In “Our Favourite Places” feature, the Jesuit acts as editor for a series of short reviews of bars, breweries and beer drinking venues from across the archipelago.
Cult beer bar
photographs and text: the Jesuit
Location: 25 Taranaki Street, Wellington, New Zealand
– just behind and immediately below Zibbibo. This location has been home to a number of venues of varying degrees of longevity, most recently we believe The Monkey Bar (circa 2000-07/08). However, Hashigo Zake has occupied the premises for just over two years and looks like staying, despite or perhaps because of a recent influx of competition.
Ambience: They’re clearly going for some version of understated Japanese elegance and more or less bring it off. This aesthetic is most evident in the area immediately around the bar and the tables in the northwest corner. The lounge that occupies most of the southern half of the premises is somewhat more cosy, or slightly divey (in a good way). In any case, the low ceilings – a reminder of the space’s origins as police cells.
The music selection tends towards unobtrusive Indie and there’s a video display that not only lists all the current tap beers but also tells you what you’re listening to at any given moment.
Beer: With eleven frequently changing taps, including a couple of hand pulls, and dozens if not hundreds of bottled beers from throughout the world, Hashigo Zake can easily claim the widest selection of any Wellington venue. Only the venerable Malt House is even within striking distance. What’s more remarkable is that the owners achieve this status without recourse to the numerous mass market lagers that infest almost every other specialist beer pub in the city. They even have a certificate near the front door proudly declaring themselves a Heineken Free Zone. Cop that one, St. John’s Bar!
More to the point, Hashigo Zake has been in the forefront of bringing beers from as far afield as Denmark, Norway, Québec, Brazil, and Japan to Wellington. Not to mention lots of great stuff from the States and the cream of New Zealand’s craft beer crop. It’s almost guaranteed that even the most well travelled beer aficionado will find something novel on every visit.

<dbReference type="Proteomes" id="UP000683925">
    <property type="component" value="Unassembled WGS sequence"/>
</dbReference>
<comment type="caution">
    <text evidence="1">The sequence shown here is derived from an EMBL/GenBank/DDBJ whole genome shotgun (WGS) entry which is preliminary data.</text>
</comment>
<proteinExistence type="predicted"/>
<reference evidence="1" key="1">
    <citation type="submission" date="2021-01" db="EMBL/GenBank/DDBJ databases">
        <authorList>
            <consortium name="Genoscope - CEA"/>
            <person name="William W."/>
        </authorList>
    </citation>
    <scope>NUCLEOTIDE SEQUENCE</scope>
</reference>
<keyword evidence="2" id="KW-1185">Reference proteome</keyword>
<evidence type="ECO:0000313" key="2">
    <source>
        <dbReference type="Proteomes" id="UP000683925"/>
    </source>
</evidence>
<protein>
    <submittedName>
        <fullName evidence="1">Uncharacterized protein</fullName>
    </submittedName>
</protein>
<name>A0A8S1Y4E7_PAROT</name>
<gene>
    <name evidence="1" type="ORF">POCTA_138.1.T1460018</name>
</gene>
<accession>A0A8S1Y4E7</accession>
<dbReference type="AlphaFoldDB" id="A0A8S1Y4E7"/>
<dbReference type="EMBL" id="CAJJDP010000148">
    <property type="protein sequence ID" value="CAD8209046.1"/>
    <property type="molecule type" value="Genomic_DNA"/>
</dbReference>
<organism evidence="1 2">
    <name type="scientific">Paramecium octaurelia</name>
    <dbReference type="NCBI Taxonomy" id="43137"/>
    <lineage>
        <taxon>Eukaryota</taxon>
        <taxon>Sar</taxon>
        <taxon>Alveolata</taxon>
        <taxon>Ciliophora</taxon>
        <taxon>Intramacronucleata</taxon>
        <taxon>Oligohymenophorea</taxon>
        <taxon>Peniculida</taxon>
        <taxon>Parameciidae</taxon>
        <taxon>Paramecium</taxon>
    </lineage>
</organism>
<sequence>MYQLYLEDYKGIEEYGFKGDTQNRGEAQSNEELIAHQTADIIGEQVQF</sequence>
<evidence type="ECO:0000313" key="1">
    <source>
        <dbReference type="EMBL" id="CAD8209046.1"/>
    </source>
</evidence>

Food: By their own admission, Hashigo Zake has a tiny and barely serviceable kitchen with the result that their food offer is confined to a few Japanese themed bar snacks and a range of spicy hand made pies. On special occasions they have been known to extend themselves as for example during this year’s Super Bowl when they offered a particularly enticing Chilli con Carne.
Staff: The staff are generally friendly but always well-versed on their inventory. If they don’t have a particular beer in stock, they’ll gladly offer an alternative selection that’s as close as possible to what you were after and sometimes even better. As with any good beer venue, they’ll happily provide samples of anything on tap and will often provide insightful commentary.
Clientele: Hashigo Zake has always been a bit blokey although the number of women patrons has been increasing noticeably over the last year or so. Aside from the odd suit (myself included), most of the regular punters are endearingly anorakish, the kind of studious types that other parts of the world might devote themselves to spotting trains or sifting through bins of rare vinyl (not that there’s anything wrong with that).
Summary: The Thirstyboys are somewhat divided in our appreciation of Hashigo Zake. For some of us the range and variety of the beers on offer is more than sufficient to offset a few minor quibbles, such as the limited food offer. For others, the close confines of the space make it less attractive to stay for an extended time. On balance, if you regard drinking beer as an end in itself and value the adventure of discovering the exotic and unknown, Hashigo Zake provides broader stretches of unexplored territory than any comparable venue in this country.
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LINK: hashigo zake website www.hashigozake.co.nz